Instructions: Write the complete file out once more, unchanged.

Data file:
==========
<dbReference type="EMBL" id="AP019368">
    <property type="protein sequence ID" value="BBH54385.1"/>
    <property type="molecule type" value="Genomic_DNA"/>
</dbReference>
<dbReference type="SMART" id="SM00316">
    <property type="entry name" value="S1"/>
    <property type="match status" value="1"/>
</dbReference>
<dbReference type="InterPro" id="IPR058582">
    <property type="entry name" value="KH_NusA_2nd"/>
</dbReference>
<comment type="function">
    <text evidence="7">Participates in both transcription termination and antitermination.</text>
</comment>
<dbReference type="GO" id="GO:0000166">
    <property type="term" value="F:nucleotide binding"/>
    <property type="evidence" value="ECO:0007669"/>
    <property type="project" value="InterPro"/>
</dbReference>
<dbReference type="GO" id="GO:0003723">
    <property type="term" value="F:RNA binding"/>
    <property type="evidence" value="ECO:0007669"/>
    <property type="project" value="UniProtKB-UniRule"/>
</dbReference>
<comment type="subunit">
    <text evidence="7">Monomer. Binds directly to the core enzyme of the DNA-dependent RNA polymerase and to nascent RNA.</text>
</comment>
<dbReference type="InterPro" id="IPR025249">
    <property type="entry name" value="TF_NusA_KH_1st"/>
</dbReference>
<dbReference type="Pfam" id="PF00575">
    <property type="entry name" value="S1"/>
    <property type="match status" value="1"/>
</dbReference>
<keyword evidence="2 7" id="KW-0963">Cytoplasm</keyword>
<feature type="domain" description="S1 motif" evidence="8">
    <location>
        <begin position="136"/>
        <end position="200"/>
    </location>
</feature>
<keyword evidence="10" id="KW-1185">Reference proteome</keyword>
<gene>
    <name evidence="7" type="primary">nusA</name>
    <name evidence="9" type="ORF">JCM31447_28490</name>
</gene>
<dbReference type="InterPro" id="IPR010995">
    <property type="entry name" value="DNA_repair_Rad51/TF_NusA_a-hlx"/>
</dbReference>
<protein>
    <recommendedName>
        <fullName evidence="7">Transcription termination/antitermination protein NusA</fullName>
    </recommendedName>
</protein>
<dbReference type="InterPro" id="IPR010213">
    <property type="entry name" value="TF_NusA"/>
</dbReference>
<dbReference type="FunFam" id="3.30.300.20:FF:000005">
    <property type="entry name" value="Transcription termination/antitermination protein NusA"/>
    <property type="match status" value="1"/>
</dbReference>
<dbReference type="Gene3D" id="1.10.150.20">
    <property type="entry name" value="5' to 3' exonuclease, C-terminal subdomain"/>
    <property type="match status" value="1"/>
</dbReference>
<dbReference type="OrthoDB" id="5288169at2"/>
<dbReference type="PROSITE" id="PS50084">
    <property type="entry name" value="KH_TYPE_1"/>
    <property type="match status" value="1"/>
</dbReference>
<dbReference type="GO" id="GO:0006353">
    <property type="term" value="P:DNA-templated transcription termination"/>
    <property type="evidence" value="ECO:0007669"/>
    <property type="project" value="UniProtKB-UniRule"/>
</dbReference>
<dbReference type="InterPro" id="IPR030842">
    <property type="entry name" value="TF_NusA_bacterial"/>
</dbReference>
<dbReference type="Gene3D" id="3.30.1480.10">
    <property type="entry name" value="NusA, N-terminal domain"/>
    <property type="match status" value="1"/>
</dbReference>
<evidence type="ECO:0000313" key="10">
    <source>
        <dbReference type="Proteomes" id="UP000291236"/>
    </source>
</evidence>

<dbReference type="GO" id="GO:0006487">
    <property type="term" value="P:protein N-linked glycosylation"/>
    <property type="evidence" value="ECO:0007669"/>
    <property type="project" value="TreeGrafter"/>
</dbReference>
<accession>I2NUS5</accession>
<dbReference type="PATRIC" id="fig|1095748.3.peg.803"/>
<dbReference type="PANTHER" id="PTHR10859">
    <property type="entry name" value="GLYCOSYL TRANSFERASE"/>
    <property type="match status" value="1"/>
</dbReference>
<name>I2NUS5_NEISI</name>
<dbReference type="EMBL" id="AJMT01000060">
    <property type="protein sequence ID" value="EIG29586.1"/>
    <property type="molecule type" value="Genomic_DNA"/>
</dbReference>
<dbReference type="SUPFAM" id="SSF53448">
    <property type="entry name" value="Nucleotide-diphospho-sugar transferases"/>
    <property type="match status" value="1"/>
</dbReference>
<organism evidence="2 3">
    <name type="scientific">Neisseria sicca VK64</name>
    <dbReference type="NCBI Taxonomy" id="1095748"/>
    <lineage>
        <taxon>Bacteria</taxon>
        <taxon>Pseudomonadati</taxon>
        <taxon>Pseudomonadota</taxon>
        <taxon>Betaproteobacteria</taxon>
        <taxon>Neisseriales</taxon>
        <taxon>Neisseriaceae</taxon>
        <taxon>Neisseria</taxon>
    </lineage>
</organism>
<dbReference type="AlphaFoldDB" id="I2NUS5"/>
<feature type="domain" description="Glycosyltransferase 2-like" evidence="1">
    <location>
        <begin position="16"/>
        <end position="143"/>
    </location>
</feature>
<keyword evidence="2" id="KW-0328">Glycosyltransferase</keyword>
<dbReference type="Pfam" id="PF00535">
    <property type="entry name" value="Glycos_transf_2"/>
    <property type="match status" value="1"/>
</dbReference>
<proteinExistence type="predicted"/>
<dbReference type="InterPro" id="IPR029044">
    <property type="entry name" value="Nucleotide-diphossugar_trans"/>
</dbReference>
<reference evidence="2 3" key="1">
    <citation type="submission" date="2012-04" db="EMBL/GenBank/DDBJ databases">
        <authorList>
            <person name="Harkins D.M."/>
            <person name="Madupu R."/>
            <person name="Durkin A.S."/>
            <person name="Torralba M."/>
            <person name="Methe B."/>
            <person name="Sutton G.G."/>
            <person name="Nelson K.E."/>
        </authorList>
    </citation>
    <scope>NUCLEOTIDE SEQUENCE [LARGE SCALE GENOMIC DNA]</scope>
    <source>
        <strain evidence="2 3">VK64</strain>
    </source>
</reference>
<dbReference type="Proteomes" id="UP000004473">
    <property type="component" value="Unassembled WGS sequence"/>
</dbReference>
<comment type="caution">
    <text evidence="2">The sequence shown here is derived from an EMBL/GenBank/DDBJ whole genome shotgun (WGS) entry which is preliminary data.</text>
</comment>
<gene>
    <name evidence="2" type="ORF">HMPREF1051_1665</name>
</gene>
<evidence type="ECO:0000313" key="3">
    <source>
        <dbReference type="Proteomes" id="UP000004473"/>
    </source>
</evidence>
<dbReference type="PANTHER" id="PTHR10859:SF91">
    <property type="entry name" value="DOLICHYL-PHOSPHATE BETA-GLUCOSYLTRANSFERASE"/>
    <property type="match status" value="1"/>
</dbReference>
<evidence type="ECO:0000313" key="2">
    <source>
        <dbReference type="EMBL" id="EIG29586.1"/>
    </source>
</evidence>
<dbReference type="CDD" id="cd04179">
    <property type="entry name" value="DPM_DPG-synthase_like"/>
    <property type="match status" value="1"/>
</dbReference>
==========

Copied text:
<dbReference type="EMBL" id="AP019368">
    <property type="protein sequence ID" value="BBH54385.1"/>
    <property type="molecule type" value="Genomic_DNA"/>
</dbReference>
<dbReference type="SMART" id="SM00316">
    <property type="entry name" value="S1"/>
    <property type="match status" value="1"/>
</dbReference>
<dbReference type="InterPro" id="IPR058582">
    <property type="entry name" value="KH_NusA_2nd"/>
</dbReference>
<comment type="function">
    <text evidence="7">Participates in both transcription termination and antitermination.</text>
</comment>
<dbReference type="GO" id="GO:0000166">
    <property type="term" value="F:nucleotide binding"/>
    <property type="evidence" value="ECO:0007669"/>
    <property type="project" value="InterPro"/>
</dbReference>
<dbReference type="GO" id="GO:0003723">
    <property type="term" value="F:RNA binding"/>
    <property type="evidence" value="ECO:0007669"/>
    <property type="project" value="UniProtKB-UniRule"/>
</dbReference>
<comment type="subunit">
    <text evidence="7">Monomer. Binds directly to the core enzyme of the DNA-dependent RNA polymerase and to nascent RNA.</text>
</comment>
<dbReference type="InterPro" id="IPR025249">
    <property type="entry name" value="TF_NusA_KH_1st"/>
</dbReference>
<dbReference type="Pfam" id="PF00575">
    <property type="entry name" value="S1"/>
    <property type="match status" value="1"/>
</dbReference>
<keyword evidence="2 7" id="KW-0963">Cytoplasm</keyword>
<feature type="domain" description="S1 motif" evidence="8">
    <location>
        <begin position="136"/>
        <end position="200"/>
    </location>
</feature>
<keyword evidence="10" id="KW-1185">Reference proteome</keyword>
<gene>
    <name evidence="7" type="primary">nusA</name>
    <name evidence="9" type="ORF">JCM31447_28490</name>
</gene>
<dbReference type="InterPro" id="IPR010995">
    <property type="entry name" value="DNA_repair_Rad51/TF_NusA_a-hlx"/>
</dbReference>
<protein>
    <recommendedName>
        <fullName evidence="7">Transcription termination/antitermination protein NusA</fullName>
    </recommendedName>
</protein>
<dbReference type="InterPro" id="IPR010213">
    <property type="entry name" value="TF_NusA"/>
</dbReference>
<dbReference type="FunFam" id="3.30.300.20:FF:000005">
    <property type="entry name" value="Transcription termination/antitermination protein NusA"/>
    <property type="match status" value="1"/>
</dbReference>
<dbReference type="Gene3D" id="1.10.150.20">
    <property type="entry name" value="5' to 3' exonuclease, C-terminal subdomain"/>
    <property type="match status" value="1"/>
</dbReference>
<dbReference type="OrthoDB" id="5288169at2"/>
<dbReference type="PROSITE" id="PS50084">
    <property type="entry name" value="KH_TYPE_1"/>
    <property type="match status" value="1"/>
</dbReference>
<dbReference type="GO" id="GO:0006353">
    <property type="term" value="P:DNA-templated transcription termination"/>
    <property type="evidence" value="ECO:0007669"/>
    <property type="project" value="UniProtKB-UniRule"/>
</dbReference>
<dbReference type="InterPro" id="IPR030842">
    <property type="entry name" value="TF_NusA_bacterial"/>
</dbReference>
<dbReference type="Gene3D" id="3.30.1480.10">
    <property type="entry name" value="NusA, N-terminal domain"/>
    <property type="match status" value="1"/>
</dbReference>
<evidence type="ECO:0000313" key="10">
    <source>
        <dbReference type="Proteomes" id="UP000291236"/>
    </source>
</evidence>

<dbReference type="GO" id="GO:0006487">
    <property type="term" value="P:protein N-linked glycosylation"/>
    <property type="evidence" value="ECO:0007669"/>
    <property type="project" value="TreeGrafter"/>
</dbReference>
<accession>I2NUS5</accession>
<dbReference type="PATRIC" id="fig|1095748.3.peg.803"/>
<dbReference type="PANTHER" id="PTHR10859">
    <property type="entry name" value="GLYCOSYL TRANSFERASE"/>
    <property type="match status" value="1"/>
</dbReference>
<name>I2NUS5_NEISI</name>
<dbReference type="EMBL" id="AJMT01000060">
    <property type="protein sequence ID" value="EIG29586.1"/>
    <property type="molecule type" value="Genomic_DNA"/>
</dbReference>
<dbReference type="SUPFAM" id="SSF53448">
    <property type="entry name" value="Nucleotide-diphospho-sugar transferases"/>
    <property type="match status" value="1"/>
</dbReference>
<organism evidence="2 3">
    <name type="scientific">Neisseria sicca VK64</name>
    <dbReference type="NCBI Taxonomy" id="1095748"/>
    <lineage>
        <taxon>Bacteria</taxon>
        <taxon>Pseudomonadati</taxon>
        <taxon>Pseudomonadota</taxon>
        <taxon>Betaproteobacteria</taxon>
        <taxon>Neisseriales</taxon>
        <taxon>Neisseriaceae</taxon>
        <taxon>Neisseria</taxon>
    </lineage>
</organism>
<dbReference type="AlphaFoldDB" id="I2NUS5"/>
<feature type="domain" description="Glycosyltransferase 2-like" evidence="1">
    <location>
        <begin position="16"/>
        <end position="143"/>
    </location>
</feature>
<keyword evidence="2" id="KW-0328">Glycosyltransferase</keyword>
<dbReference type="Pfam" id="PF00535">
    <property type="entry name" value="Glycos_transf_2"/>
    <property type="match status" value="1"/>
</dbReference>
<proteinExistence type="predicted"/>
<dbReference type="InterPro" id="IPR029044">
    <property type="entry name" value="Nucleotide-diphossugar_trans"/>
</dbReference>
<reference evidence="2 3" key="1">
    <citation type="submission" date="2012-04" db="EMBL/GenBank/DDBJ databases">
        <authorList>
            <person name="Harkins D.M."/>
            <person name="Madupu R."/>
            <person name="Durkin A.S."/>
            <person name="Torralba M."/>
            <person name="Methe B."/>
            <person name="Sutton G.G."/>
            <person name="Nelson K.E."/>
        </authorList>
    </citation>
    <scope>NUCLEOTIDE SEQUENCE [LARGE SCALE GENOMIC DNA]</scope>
    <source>
        <strain evidence="2 3">VK64</strain>
    </source>
</reference>
<dbReference type="Proteomes" id="UP000004473">
    <property type="component" value="Unassembled WGS sequence"/>
</dbReference>
<comment type="caution">
    <text evidence="2">The sequence shown here is derived from an EMBL/GenBank/DDBJ whole genome shotgun (WGS) entry which is preliminary data.</text>
</comment>
<gene>
    <name evidence="2" type="ORF">HMPREF1051_1665</name>
</gene>
<evidence type="ECO:0000313" key="3">
    <source>
        <dbReference type="Proteomes" id="UP000004473"/>
    </source>
</evidence>
<dbReference type="PANTHER" id="PTHR10859:SF91">
    <property type="entry name" value="DOLICHYL-PHOSPHATE BETA-GLUCOSYLTRANSFERASE"/>
    <property type="match status" value="1"/>
</dbReference>
<evidence type="ECO:0000313" key="2">
    <source>
        <dbReference type="EMBL" id="EIG29586.1"/>
    </source>
</evidence>
<dbReference type="CDD" id="cd04179">
    <property type="entry name" value="DPM_DPG-synthase_like"/>
    <property type="match status" value="1"/>
</dbReference>